How’s your tomato year? Mine is 50/50.

In part of my garden, I have grown varieties that don’t claim any disease resistance; they are open-pollinated varieties that are different shapes and colors. They are delicious, and the plants produced well for a while but are now burned up.

In another part of my garden, I have grown hybrid varieties that claim broad disease resistance — to fusarium wilt and late blight and many others, but most importantly to nematodes. I have root-knot nematodes in this part of my garden.

So I had low expectations for these plants. Last year’s tomatoes in this area did not do great. Yet each of these five hybrid varieties has won me over, earning the right to be planted in following years, and I wouldn’t hesitate recommending that you try them in your garden, especially if yours have struggled with root-knot nematodes or other diseases. Let me briefly introduce them to you.

Mountain Fresh Plus

Mountain Fresh Plus is the Platonic idea of a tomato. It’s not perfect, but it is perfectly typical. It is medium to large, red, and round. It looks like a tomato that you would see in a painting.


BHN-1021 is almost the same as Mountain Fresh Plus in every way, just look at the photos above. Both have good, expected tomato flavor.

Here are the plants:

The above photo was taken on July 13 when my tomato plants were coming into full production this summer. The Mountain Fresh Plus and BHN-1021 plants are in the front row on the right side, where you can notice that they are productive and smaller than the other plants. Both Mountain Fresh Plus and BHN-1021 plants are efficient fruiters, as they make lots of tomatoes on compact plants.

Big Beef

Big Beef, on the other hand, is both a larger plant and a slightly larger fruit.

The flavor of the fruit is excellent and slightly milder and fruitier than Mountain Fresh Plus and BHN-1021.

Big Beef fruit has also had slightly less skin cracking, and I think this is partly due to the vigorous plant that shades its fruit well. Here are my Big Beef plants:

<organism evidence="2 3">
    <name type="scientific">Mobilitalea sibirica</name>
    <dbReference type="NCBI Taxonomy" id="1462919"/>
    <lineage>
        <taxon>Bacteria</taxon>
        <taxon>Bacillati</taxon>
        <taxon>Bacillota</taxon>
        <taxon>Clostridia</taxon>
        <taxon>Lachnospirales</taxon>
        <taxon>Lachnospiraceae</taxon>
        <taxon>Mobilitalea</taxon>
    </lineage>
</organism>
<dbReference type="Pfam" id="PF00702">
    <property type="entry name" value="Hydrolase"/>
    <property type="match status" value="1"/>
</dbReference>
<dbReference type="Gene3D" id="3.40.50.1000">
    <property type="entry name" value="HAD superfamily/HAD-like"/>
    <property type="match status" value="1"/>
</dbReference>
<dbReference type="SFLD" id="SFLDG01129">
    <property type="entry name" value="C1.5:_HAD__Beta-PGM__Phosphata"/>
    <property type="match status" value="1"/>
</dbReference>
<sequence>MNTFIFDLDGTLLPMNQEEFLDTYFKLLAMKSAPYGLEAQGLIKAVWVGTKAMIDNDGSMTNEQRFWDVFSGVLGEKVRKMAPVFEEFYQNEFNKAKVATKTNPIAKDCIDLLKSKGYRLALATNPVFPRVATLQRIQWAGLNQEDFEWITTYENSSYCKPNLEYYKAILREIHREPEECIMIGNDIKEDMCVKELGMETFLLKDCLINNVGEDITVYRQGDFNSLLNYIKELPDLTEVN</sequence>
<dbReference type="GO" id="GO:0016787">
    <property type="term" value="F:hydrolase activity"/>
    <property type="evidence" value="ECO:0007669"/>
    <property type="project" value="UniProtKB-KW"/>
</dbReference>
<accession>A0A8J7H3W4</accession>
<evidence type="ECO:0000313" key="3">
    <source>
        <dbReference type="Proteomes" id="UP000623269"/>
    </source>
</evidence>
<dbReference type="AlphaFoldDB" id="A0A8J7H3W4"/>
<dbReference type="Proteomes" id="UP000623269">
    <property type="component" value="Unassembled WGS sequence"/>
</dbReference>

They are threatening to pull down my stakes.


Do you see the pinkish color? Damsel is a beautiful tomato. Over the past few weeks, when we’ve had extra tomatoes to give to friends I’ve wanted to give them Damsels because of how attractive they are, and they also seem to have a slightly richer flavor — although I sometimes wonder if the unusual hue of the fruit is influencing my sensation of its taste.

The size of the Damsel plants are in between the big Big Beef plants and the compact Mountain Fresh Plus and BHN-1021 plants.

One downside to Damsel is that the fruit sometimes gets concentric cracks around the stem or green shoulders if they are not shaded well under leaves or shade cloth.

Lemon Boy

Finally, we have Lemon Boy. I hadn’t planned on growing Lemon Boy this year, but neighbors kindly gave me a plant, and when I looked the variety up and found that it claimed root-knot nematode resistance, I put it in the infested area of my garden — and it has thrived.

The Lemon Boy fruit’s flesh is meaty and its flavor has less acid and a bit more of a tropical taste. I have loved adding a bit of diced Lemon Boy into my salsas this summer. The Lemon Boy plant is large and fruitful, yet not quite as productive as the above red varieties mentioned in this post.

The above five varieties are all excellent, workhorse tomatoes that seem to fulfill their claims to disease resistance. I can attest that they definitely thrive despite the root-knot nematodes in the soil of my garden, and I’ve seen no other diseases affecting the plants.

I bought my seeds for the above varieties from Johnny’s and Territorial: Mountain Fresh Plus, BHN-1021, Big Beef, Damsel. Lemon Boy seeds are widely available, and plants are often found at nurseries.

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